Following a petition by the newspaper’s parent company, Associated Newspapers, the High Court in London handed down a pre-trial ruling on Friday that some of the evidence presented by Meghan’s legal team, including a series of negative articles about the Duchess in the Mail, could not be included in the trial.
As a result, the court will not be asked to determine whether Mail on Sunday is acting dishonestly, deliberately causing conflict between the Duchess and his father Thomas Markle, or pursuing a deliberate agenda to publish offensive or intrusive articles about Duchess.
This case will only focus on claims that Mail on Sunday violates Meghan’s privacy, violates copyrights and violates data protection laws.
A spokesman for Duchess’s lawyer said in a statement that the ruling did not change “the core elements of the case.”
“While the Judge acknowledged that there were claims for violations of privacy and copyright, we were surprised to see that his decision showed that dishonest behavior was irrelevant. We felt honesty and integrity were at the core of any problem; or those related to Mail on Sunday and Associated “Newspapers, the shortcomings,” said the spokesman.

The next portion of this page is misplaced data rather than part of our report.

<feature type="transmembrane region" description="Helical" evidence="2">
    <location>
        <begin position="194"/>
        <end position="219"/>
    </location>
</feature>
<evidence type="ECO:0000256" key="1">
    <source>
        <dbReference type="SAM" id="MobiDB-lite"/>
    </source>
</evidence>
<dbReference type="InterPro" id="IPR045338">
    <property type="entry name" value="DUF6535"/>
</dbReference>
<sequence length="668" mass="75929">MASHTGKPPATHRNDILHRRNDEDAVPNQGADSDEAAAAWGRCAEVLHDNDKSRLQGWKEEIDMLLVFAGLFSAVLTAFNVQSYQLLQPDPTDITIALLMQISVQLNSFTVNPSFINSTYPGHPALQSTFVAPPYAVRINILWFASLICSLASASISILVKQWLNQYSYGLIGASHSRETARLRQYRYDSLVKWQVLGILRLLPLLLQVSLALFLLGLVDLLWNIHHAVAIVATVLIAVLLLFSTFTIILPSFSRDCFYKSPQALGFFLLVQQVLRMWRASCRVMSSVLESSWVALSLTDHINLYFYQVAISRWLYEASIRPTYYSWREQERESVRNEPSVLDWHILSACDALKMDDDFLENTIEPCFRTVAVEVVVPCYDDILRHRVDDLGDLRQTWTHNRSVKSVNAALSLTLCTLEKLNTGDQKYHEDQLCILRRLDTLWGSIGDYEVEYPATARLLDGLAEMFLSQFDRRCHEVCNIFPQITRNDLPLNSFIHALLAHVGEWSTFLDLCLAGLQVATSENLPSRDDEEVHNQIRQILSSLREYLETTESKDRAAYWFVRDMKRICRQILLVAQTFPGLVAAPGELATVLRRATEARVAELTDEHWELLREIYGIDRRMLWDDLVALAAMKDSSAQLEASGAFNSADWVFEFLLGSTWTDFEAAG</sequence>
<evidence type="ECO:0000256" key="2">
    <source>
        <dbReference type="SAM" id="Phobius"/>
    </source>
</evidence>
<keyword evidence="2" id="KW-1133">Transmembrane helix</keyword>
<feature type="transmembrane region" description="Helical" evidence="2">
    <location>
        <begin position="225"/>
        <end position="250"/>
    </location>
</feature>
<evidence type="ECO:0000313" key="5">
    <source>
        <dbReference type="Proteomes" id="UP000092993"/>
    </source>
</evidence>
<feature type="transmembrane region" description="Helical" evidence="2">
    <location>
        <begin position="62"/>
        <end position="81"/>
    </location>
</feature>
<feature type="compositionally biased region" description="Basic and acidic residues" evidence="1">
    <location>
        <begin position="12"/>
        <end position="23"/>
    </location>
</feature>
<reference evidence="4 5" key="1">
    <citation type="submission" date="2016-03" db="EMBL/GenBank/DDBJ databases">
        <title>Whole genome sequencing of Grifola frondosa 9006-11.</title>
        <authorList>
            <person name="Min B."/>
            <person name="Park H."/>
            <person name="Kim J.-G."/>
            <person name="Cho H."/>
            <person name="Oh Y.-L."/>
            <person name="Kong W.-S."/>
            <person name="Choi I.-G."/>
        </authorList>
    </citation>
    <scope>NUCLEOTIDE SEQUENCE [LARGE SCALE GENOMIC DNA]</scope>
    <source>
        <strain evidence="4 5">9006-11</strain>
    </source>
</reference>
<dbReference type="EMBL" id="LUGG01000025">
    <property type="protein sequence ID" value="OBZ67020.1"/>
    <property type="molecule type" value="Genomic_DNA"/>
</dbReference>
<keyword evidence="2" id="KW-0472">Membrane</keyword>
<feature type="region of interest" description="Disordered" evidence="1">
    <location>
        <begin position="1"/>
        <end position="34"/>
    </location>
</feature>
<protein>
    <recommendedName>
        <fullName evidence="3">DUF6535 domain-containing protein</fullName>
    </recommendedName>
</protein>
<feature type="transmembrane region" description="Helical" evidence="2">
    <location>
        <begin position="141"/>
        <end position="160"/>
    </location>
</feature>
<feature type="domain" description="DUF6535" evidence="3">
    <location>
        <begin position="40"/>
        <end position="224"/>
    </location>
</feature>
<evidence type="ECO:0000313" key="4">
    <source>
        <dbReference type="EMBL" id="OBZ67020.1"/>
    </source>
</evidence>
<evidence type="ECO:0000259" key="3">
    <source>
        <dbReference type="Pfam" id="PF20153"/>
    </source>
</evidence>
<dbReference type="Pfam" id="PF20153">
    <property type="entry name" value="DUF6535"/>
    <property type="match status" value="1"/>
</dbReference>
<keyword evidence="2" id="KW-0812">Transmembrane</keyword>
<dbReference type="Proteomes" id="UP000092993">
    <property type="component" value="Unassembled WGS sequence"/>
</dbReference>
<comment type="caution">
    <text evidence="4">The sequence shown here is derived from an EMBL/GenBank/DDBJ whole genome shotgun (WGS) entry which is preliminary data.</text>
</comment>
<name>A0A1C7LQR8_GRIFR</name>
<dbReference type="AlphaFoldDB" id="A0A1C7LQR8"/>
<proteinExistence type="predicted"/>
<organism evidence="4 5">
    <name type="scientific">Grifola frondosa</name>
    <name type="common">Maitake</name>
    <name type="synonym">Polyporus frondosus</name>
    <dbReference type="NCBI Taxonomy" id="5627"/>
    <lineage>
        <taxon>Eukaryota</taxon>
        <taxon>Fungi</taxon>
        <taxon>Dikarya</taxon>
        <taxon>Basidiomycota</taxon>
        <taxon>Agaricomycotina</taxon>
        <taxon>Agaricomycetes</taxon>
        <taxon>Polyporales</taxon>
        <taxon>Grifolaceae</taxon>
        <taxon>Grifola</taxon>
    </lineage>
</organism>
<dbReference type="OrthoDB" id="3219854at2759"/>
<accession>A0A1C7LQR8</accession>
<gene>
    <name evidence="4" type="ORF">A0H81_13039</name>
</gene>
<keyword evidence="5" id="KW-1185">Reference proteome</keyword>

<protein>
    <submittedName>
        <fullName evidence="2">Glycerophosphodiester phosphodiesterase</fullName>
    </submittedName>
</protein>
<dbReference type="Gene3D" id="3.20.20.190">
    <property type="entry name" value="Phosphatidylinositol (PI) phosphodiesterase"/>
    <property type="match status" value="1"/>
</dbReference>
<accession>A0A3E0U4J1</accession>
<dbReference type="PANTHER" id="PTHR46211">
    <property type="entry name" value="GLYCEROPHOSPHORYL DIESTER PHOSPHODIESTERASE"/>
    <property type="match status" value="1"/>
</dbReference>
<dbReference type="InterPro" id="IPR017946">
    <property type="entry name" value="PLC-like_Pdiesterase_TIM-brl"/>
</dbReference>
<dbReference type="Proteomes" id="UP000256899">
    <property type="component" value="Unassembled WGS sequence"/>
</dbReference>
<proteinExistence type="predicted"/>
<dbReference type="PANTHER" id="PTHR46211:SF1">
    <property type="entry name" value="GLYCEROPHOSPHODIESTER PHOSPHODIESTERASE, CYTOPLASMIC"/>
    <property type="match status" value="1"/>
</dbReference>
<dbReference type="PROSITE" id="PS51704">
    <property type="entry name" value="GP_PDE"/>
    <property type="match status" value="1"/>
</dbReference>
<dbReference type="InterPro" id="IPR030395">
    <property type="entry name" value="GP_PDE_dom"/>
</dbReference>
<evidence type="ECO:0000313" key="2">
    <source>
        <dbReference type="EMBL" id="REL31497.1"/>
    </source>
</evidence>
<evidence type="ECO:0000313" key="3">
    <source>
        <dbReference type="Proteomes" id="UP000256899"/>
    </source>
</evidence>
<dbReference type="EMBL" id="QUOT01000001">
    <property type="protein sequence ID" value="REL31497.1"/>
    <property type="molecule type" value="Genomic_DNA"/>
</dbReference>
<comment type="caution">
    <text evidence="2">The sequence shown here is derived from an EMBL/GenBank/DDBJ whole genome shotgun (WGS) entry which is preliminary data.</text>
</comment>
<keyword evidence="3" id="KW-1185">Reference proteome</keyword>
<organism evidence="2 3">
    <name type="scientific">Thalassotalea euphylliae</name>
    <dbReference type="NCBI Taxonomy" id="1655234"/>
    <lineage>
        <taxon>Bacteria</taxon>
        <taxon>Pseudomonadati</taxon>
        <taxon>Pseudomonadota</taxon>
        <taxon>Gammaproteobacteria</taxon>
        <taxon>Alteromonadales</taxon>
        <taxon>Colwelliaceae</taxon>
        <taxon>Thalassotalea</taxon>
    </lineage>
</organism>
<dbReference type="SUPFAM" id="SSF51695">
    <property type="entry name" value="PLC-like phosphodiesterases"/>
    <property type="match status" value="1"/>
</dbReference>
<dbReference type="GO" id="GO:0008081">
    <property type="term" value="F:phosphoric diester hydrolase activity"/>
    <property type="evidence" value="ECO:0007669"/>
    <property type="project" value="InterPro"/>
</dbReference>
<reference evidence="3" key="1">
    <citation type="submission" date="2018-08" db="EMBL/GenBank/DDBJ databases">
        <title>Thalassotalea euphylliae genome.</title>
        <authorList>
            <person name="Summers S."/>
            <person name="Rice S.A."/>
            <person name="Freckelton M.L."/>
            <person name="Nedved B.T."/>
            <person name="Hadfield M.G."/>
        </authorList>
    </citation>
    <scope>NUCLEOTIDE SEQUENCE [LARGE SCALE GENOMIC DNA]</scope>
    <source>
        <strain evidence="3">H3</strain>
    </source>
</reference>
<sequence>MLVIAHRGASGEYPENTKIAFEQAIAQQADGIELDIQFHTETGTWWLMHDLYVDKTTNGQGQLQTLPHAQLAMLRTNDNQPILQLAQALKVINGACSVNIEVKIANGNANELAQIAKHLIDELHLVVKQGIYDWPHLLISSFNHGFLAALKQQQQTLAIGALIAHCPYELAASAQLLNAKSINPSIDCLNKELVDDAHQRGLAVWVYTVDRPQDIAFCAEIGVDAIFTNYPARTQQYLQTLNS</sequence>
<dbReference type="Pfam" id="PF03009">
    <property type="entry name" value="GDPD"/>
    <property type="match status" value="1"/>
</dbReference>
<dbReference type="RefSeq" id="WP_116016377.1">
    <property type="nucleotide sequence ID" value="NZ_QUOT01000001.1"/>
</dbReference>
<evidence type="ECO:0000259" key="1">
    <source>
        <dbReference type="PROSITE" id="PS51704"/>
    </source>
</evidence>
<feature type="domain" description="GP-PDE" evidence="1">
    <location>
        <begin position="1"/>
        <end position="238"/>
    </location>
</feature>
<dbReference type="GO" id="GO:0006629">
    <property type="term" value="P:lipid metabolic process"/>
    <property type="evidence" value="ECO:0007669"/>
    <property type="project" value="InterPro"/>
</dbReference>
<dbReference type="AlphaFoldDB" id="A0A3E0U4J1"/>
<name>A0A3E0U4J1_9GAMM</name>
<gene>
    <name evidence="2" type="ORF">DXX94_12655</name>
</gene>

“Nonetheless, we respect the Judge’s decision because a strong case against the Associated will continue to focus on the issue of a private, intimate, and handwritten letter from a daughter to her father published by The Mail on Sunday. This is a grave violation of anyone’s right to privacy is clear and unlawful, and The Mail on Sunday must be held accountable for their actions, “the spokesman added.
The Mail on Sunday and Associated Newspapers had previously said they stood by original stories published and would defend the case vigorously. The company said they would argue at the hearing that there was a large and legitimate “public interest” in members of the royal family and “their personal relationships.”
In a brief reply submitted last month, the Duchess of Sussex stated that any claim of freedom of expression by the defendant to publish the contents of the letter outweighed his expectations of privacy.
The exchange shows Prince Harry begging for his future father-in-law to stop talking to the press shortly before he and Meghan were married in 2018, and alleged that Thomas Markle had not replied to their missives, instead issued a statement via the celebrity news website TMZ announcing he went to the hospital after suffering a heart attack.
A date for a full trial has not been set.